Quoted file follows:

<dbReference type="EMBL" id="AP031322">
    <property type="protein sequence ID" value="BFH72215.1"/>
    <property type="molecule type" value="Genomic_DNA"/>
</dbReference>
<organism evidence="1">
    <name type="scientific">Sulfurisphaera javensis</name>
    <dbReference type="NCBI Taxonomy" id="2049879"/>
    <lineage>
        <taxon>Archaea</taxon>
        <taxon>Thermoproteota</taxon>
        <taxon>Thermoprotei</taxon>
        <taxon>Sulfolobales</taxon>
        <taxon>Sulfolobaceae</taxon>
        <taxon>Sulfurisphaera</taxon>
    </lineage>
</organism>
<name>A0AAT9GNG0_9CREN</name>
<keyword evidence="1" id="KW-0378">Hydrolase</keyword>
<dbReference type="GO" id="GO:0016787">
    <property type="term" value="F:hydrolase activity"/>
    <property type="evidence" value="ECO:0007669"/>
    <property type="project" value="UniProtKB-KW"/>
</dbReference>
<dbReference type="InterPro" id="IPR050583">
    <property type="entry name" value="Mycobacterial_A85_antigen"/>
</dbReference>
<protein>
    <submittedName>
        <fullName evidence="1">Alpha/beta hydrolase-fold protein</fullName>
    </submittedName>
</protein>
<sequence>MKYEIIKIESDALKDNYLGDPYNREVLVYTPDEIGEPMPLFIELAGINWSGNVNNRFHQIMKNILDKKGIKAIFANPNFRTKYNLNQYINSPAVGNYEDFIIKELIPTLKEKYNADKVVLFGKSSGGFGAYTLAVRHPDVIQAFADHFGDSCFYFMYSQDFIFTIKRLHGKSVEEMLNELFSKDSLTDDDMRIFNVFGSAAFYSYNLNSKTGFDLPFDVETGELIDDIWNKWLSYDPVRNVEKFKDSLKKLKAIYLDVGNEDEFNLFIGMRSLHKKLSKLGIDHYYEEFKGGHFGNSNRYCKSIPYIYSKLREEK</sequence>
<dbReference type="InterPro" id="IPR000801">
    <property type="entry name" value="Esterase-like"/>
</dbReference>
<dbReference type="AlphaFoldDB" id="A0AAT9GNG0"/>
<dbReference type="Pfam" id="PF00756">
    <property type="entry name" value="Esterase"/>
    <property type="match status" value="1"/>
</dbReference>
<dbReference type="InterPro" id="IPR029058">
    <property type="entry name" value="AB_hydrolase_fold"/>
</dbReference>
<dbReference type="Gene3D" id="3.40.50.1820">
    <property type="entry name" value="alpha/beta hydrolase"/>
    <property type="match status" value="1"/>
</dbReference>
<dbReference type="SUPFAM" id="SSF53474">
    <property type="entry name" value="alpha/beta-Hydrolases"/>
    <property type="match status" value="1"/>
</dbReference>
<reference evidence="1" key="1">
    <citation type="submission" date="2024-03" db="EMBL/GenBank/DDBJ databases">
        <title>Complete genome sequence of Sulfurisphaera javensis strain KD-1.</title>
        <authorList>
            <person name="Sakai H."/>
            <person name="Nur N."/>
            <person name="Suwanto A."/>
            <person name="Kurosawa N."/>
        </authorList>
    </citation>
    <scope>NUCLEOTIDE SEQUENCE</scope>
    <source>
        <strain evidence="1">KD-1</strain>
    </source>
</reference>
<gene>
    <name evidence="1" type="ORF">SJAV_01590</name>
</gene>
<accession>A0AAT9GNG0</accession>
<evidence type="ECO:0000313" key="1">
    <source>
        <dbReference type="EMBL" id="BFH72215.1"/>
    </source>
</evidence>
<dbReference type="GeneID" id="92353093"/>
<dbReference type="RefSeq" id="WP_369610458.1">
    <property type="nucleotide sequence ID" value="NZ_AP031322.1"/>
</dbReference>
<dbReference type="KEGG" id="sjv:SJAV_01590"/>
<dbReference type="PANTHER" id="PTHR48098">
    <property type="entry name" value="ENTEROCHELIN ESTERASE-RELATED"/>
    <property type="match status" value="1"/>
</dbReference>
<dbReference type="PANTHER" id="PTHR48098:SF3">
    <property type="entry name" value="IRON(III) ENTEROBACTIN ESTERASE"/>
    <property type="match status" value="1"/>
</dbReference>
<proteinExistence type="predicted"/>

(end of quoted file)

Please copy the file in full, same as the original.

<dbReference type="EMBL" id="AP031322">
    <property type="protein sequence ID" value="BFH72215.1"/>
    <property type="molecule type" value="Genomic_DNA"/>
</dbReference>
<organism evidence="1">
    <name type="scientific">Sulfurisphaera javensis</name>
    <dbReference type="NCBI Taxonomy" id="2049879"/>
    <lineage>
        <taxon>Archaea</taxon>
        <taxon>Thermoproteota</taxon>
        <taxon>Thermoprotei</taxon>
        <taxon>Sulfolobales</taxon>
        <taxon>Sulfolobaceae</taxon>
        <taxon>Sulfurisphaera</taxon>
    </lineage>
</organism>
<name>A0AAT9GNG0_9CREN</name>
<keyword evidence="1" id="KW-0378">Hydrolase</keyword>
<dbReference type="GO" id="GO:0016787">
    <property type="term" value="F:hydrolase activity"/>
    <property type="evidence" value="ECO:0007669"/>
    <property type="project" value="UniProtKB-KW"/>
</dbReference>
<dbReference type="InterPro" id="IPR050583">
    <property type="entry name" value="Mycobacterial_A85_antigen"/>
</dbReference>
<protein>
    <submittedName>
        <fullName evidence="1">Alpha/beta hydrolase-fold protein</fullName>
    </submittedName>
</protein>
<sequence>MKYEIIKIESDALKDNYLGDPYNREVLVYTPDEIGEPMPLFIELAGINWSGNVNNRFHQIMKNILDKKGIKAIFANPNFRTKYNLNQYINSPAVGNYEDFIIKELIPTLKEKYNADKVVLFGKSSGGFGAYTLAVRHPDVIQAFADHFGDSCFYFMYSQDFIFTIKRLHGKSVEEMLNELFSKDSLTDDDMRIFNVFGSAAFYSYNLNSKTGFDLPFDVETGELIDDIWNKWLSYDPVRNVEKFKDSLKKLKAIYLDVGNEDEFNLFIGMRSLHKKLSKLGIDHYYEEFKGGHFGNSNRYCKSIPYIYSKLREEK</sequence>
<dbReference type="InterPro" id="IPR000801">
    <property type="entry name" value="Esterase-like"/>
</dbReference>
<dbReference type="AlphaFoldDB" id="A0AAT9GNG0"/>
<dbReference type="Pfam" id="PF00756">
    <property type="entry name" value="Esterase"/>
    <property type="match status" value="1"/>
</dbReference>
<dbReference type="InterPro" id="IPR029058">
    <property type="entry name" value="AB_hydrolase_fold"/>
</dbReference>
<dbReference type="Gene3D" id="3.40.50.1820">
    <property type="entry name" value="alpha/beta hydrolase"/>
    <property type="match status" value="1"/>
</dbReference>
<dbReference type="SUPFAM" id="SSF53474">
    <property type="entry name" value="alpha/beta-Hydrolases"/>
    <property type="match status" value="1"/>
</dbReference>
<reference evidence="1" key="1">
    <citation type="submission" date="2024-03" db="EMBL/GenBank/DDBJ databases">
        <title>Complete genome sequence of Sulfurisphaera javensis strain KD-1.</title>
        <authorList>
            <person name="Sakai H."/>
            <person name="Nur N."/>
            <person name="Suwanto A."/>
            <person name="Kurosawa N."/>
        </authorList>
    </citation>
    <scope>NUCLEOTIDE SEQUENCE</scope>
    <source>
        <strain evidence="1">KD-1</strain>
    </source>
</reference>
<gene>
    <name evidence="1" type="ORF">SJAV_01590</name>
</gene>
<accession>A0AAT9GNG0</accession>
<evidence type="ECO:0000313" key="1">
    <source>
        <dbReference type="EMBL" id="BFH72215.1"/>
    </source>
</evidence>
<dbReference type="GeneID" id="92353093"/>
<dbReference type="RefSeq" id="WP_369610458.1">
    <property type="nucleotide sequence ID" value="NZ_AP031322.1"/>
</dbReference>
<dbReference type="KEGG" id="sjv:SJAV_01590"/>
<dbReference type="PANTHER" id="PTHR48098">
    <property type="entry name" value="ENTEROCHELIN ESTERASE-RELATED"/>
    <property type="match status" value="1"/>
</dbReference>
<dbReference type="PANTHER" id="PTHR48098:SF3">
    <property type="entry name" value="IRON(III) ENTEROBACTIN ESTERASE"/>
    <property type="match status" value="1"/>
</dbReference>
<proteinExistence type="predicted"/>